Can I Get Sued If I Give Someone COVID-19?

There has been recent media discussion about possible lawsuits against Ontarians who host social gatherings over the holidays.  Some news outlets suggest that if a guest contracts COVID-19 after attending your house party, you could be found liable in negligence as the host.

Our firm does not recommend breaching local and provincial laws and rules about social distancing and gatherings.  It makes sense to take every step to keep you and your loved ones safe. Plus, the possibility of fines is real!

Can I get sued for giving someone COVID-19 at a Christmas party?

The injury lawyers at Auger Hollingsworth are doubtful that a flood of lawsuits against party hosts will be successful given the current state of the law and the widespread knowledge and warnings about the risks of gathering inside over the 2020 holiday season.  Civil liability for COVID-19 from a private party?  We think that is far-fetched for the following four reasons.

  1. Proving the Host is At Fault.  First, how would you prove where you contracted the virus?  Unless you are be able to prove that you had zero risk of exposure from anything else you did over the previous 14 days, how could you conclusively say that you got the virus at the party? Have you been to the grocery store? Outside? The gym? School?  Has anyone you live with been any of those places?  If other guests at the party also contracted COVID-19, how would you prove that they did not catch it from you?  As the plaintiff in a civil law suit you have the burden to prove that someone else’s negligence caused your illness.  We think that would be a very difficult burden.
  2. Ontario’s Laws Protect Social Hosts.  Second, look at how the courts have treated social host liability in other contexts.  For example, to date, party hosts who allow drunk guests to drive home from a party have not been found responsible for injuries caused by the drunk driver.  From these cases, there is a strong indication that no liability will be found unless the host actually does something intentionally harmful.  Following these precedents, it is unlikely that a party host would be responsible for someone’s COVID-19 infection unless the plaintiff could prove that the host intentionally withheld information that a guess was not feeling well.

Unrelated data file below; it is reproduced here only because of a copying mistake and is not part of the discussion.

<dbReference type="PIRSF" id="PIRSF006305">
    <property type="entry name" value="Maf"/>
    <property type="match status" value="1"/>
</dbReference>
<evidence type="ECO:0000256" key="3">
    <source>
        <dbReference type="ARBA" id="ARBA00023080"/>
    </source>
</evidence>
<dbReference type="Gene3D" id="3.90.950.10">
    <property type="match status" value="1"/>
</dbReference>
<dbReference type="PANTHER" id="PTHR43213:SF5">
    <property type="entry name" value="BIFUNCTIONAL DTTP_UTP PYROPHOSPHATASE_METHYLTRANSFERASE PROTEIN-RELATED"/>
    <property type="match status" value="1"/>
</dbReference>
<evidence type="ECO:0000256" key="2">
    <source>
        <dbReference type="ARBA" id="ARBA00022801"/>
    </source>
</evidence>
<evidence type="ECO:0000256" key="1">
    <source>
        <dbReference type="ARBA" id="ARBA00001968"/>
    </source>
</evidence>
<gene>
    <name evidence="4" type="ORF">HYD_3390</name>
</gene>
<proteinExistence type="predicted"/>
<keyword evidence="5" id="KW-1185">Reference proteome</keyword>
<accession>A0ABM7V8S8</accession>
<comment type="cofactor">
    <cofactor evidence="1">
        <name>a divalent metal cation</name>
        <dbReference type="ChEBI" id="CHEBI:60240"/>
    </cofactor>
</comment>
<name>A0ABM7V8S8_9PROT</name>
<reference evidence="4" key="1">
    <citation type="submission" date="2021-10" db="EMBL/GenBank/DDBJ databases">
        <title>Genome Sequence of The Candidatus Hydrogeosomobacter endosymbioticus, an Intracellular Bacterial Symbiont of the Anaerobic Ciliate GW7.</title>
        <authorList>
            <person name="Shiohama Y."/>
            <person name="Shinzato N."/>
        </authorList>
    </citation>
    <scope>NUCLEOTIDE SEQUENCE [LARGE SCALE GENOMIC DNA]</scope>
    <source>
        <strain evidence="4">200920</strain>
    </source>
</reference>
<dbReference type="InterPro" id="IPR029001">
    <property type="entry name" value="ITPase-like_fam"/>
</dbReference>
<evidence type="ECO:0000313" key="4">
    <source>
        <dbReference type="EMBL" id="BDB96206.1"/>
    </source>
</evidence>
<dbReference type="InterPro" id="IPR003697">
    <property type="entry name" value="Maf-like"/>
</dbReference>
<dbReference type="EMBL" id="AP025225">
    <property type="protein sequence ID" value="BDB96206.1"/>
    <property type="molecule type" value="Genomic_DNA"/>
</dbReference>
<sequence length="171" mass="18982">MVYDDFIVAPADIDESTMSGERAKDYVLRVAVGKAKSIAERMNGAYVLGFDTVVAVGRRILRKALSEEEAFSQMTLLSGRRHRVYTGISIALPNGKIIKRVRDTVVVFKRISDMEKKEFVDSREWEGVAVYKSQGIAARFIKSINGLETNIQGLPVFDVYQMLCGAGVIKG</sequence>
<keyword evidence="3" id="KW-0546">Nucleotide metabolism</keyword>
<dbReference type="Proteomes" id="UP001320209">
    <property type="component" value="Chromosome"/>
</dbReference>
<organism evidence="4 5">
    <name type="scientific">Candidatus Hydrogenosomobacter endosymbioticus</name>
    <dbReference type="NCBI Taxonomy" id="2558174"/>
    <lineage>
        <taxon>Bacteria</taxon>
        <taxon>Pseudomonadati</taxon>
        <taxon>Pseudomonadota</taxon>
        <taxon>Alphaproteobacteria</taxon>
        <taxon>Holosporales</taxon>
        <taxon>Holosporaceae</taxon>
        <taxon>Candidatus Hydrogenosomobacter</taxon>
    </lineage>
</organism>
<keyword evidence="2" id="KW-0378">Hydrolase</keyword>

3. You Assumed the Risk of Illness.  Third, Ontario has a defence called the “voluntary assumption of risk”.  If a person engages in an activity, and they accept and are aware of the risks inherent in that activity, they cannot later complain of injury during the activity.  Although the host will have the obligation to prove that the guest was aware of the risk and accepted them, in the context of the well-publicised risks of the pandemic, this burden would not be difficult to meet.  This is a complete defence.  If the host shows you voluntarily assumed the risk, you lose your lawsuit.
  4. You were negligent too.  Even if you were to prove that the host was somehow responsible for your infection, you would also likely be held to be contributorily negligent.  What that means is that you share the responsibility for your infection.  A court would then decide what percentage you are at fault for your own situation.  Your compensation would be reduced by that percentage.  Given how well known the risks of social gatherings are, and that you chose to participate in the face of those risks, the percentage of your own responsibility would likely be very high.

If you have questions about your specific situation related to COVID-19 or other illness or injury, please contact us.

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